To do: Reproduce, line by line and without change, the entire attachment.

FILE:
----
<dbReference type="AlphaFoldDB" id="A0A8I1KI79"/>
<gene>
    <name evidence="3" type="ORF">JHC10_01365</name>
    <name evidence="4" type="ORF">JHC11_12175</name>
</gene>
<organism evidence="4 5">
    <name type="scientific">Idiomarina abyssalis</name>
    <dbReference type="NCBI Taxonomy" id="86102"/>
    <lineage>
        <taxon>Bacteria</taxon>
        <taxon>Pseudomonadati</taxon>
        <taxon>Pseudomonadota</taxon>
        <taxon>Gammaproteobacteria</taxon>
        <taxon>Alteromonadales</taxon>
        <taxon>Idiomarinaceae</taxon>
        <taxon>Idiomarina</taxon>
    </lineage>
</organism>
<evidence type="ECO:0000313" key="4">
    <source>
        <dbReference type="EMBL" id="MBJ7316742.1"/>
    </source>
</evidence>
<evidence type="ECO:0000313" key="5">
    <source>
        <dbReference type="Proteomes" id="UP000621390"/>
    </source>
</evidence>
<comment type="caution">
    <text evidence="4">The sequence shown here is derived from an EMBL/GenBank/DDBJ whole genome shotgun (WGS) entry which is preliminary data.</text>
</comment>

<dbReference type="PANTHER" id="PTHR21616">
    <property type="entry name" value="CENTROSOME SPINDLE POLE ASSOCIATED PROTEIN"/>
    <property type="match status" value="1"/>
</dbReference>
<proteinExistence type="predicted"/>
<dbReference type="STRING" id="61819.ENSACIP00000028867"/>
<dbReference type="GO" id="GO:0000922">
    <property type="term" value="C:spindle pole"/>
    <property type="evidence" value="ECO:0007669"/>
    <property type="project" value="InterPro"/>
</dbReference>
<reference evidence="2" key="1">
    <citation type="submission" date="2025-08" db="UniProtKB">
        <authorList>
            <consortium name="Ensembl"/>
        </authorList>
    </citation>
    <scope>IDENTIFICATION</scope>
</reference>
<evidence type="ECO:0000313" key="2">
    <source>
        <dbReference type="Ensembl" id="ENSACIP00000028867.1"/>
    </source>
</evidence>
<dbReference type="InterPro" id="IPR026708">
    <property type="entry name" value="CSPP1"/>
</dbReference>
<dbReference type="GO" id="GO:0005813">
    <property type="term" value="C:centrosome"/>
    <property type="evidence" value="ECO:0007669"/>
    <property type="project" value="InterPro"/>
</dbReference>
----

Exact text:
<dbReference type="AlphaFoldDB" id="A0A8I1KI79"/>
<gene>
    <name evidence="3" type="ORF">JHC10_01365</name>
    <name evidence="4" type="ORF">JHC11_12175</name>
</gene>
<organism evidence="4 5">
    <name type="scientific">Idiomarina abyssalis</name>
    <dbReference type="NCBI Taxonomy" id="86102"/>
    <lineage>
        <taxon>Bacteria</taxon>
        <taxon>Pseudomonadati</taxon>
        <taxon>Pseudomonadota</taxon>
        <taxon>Gammaproteobacteria</taxon>
        <taxon>Alteromonadales</taxon>
        <taxon>Idiomarinaceae</taxon>
        <taxon>Idiomarina</taxon>
    </lineage>
</organism>
<evidence type="ECO:0000313" key="4">
    <source>
        <dbReference type="EMBL" id="MBJ7316742.1"/>
    </source>
</evidence>
<evidence type="ECO:0000313" key="5">
    <source>
        <dbReference type="Proteomes" id="UP000621390"/>
    </source>
</evidence>
<comment type="caution">
    <text evidence="4">The sequence shown here is derived from an EMBL/GenBank/DDBJ whole genome shotgun (WGS) entry which is preliminary data.</text>
</comment>

<dbReference type="PANTHER" id="PTHR21616">
    <property type="entry name" value="CENTROSOME SPINDLE POLE ASSOCIATED PROTEIN"/>
    <property type="match status" value="1"/>
</dbReference>
<proteinExistence type="predicted"/>
<dbReference type="STRING" id="61819.ENSACIP00000028867"/>
<dbReference type="GO" id="GO:0000922">
    <property type="term" value="C:spindle pole"/>
    <property type="evidence" value="ECO:0007669"/>
    <property type="project" value="InterPro"/>
</dbReference>
<reference evidence="2" key="1">
    <citation type="submission" date="2025-08" db="UniProtKB">
        <authorList>
            <consortium name="Ensembl"/>
        </authorList>
    </citation>
    <scope>IDENTIFICATION</scope>
</reference>
<evidence type="ECO:0000313" key="2">
    <source>
        <dbReference type="Ensembl" id="ENSACIP00000028867.1"/>
    </source>
</evidence>
<dbReference type="InterPro" id="IPR026708">
    <property type="entry name" value="CSPP1"/>
</dbReference>
<dbReference type="GO" id="GO:0005813">
    <property type="term" value="C:centrosome"/>
    <property type="evidence" value="ECO:0007669"/>
    <property type="project" value="InterPro"/>
</dbReference>